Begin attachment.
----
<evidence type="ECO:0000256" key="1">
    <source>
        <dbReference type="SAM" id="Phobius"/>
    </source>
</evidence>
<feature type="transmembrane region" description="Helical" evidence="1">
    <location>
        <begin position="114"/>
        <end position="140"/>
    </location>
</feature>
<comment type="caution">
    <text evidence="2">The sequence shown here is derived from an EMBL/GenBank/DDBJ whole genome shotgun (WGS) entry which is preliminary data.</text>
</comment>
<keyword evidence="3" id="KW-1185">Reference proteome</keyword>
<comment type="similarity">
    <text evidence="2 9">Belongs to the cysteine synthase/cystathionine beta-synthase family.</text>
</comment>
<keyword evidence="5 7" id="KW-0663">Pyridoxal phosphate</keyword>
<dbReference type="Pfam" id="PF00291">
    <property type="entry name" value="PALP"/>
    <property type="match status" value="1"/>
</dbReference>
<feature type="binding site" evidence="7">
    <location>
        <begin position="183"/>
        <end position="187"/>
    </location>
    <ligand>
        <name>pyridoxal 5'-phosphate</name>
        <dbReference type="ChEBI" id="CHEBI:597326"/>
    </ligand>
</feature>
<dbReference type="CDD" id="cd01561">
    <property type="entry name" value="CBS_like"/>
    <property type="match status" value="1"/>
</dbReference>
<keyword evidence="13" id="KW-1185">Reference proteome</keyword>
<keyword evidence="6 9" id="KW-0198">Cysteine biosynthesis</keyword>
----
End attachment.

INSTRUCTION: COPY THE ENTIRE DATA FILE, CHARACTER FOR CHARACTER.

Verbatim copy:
<evidence type="ECO:0000256" key="1">
    <source>
        <dbReference type="SAM" id="Phobius"/>
    </source>
</evidence>
<feature type="transmembrane region" description="Helical" evidence="1">
    <location>
        <begin position="114"/>
        <end position="140"/>
    </location>
</feature>
<comment type="caution">
    <text evidence="2">The sequence shown here is derived from an EMBL/GenBank/DDBJ whole genome shotgun (WGS) entry which is preliminary data.</text>
</comment>
<keyword evidence="3" id="KW-1185">Reference proteome</keyword>
<comment type="similarity">
    <text evidence="2 9">Belongs to the cysteine synthase/cystathionine beta-synthase family.</text>
</comment>
<keyword evidence="5 7" id="KW-0663">Pyridoxal phosphate</keyword>
<dbReference type="Pfam" id="PF00291">
    <property type="entry name" value="PALP"/>
    <property type="match status" value="1"/>
</dbReference>
<feature type="binding site" evidence="7">
    <location>
        <begin position="183"/>
        <end position="187"/>
    </location>
    <ligand>
        <name>pyridoxal 5'-phosphate</name>
        <dbReference type="ChEBI" id="CHEBI:597326"/>
    </ligand>
</feature>
<dbReference type="CDD" id="cd01561">
    <property type="entry name" value="CBS_like"/>
    <property type="match status" value="1"/>
</dbReference>
<keyword evidence="13" id="KW-1185">Reference proteome</keyword>
<keyword evidence="6 9" id="KW-0198">Cysteine biosynthesis</keyword>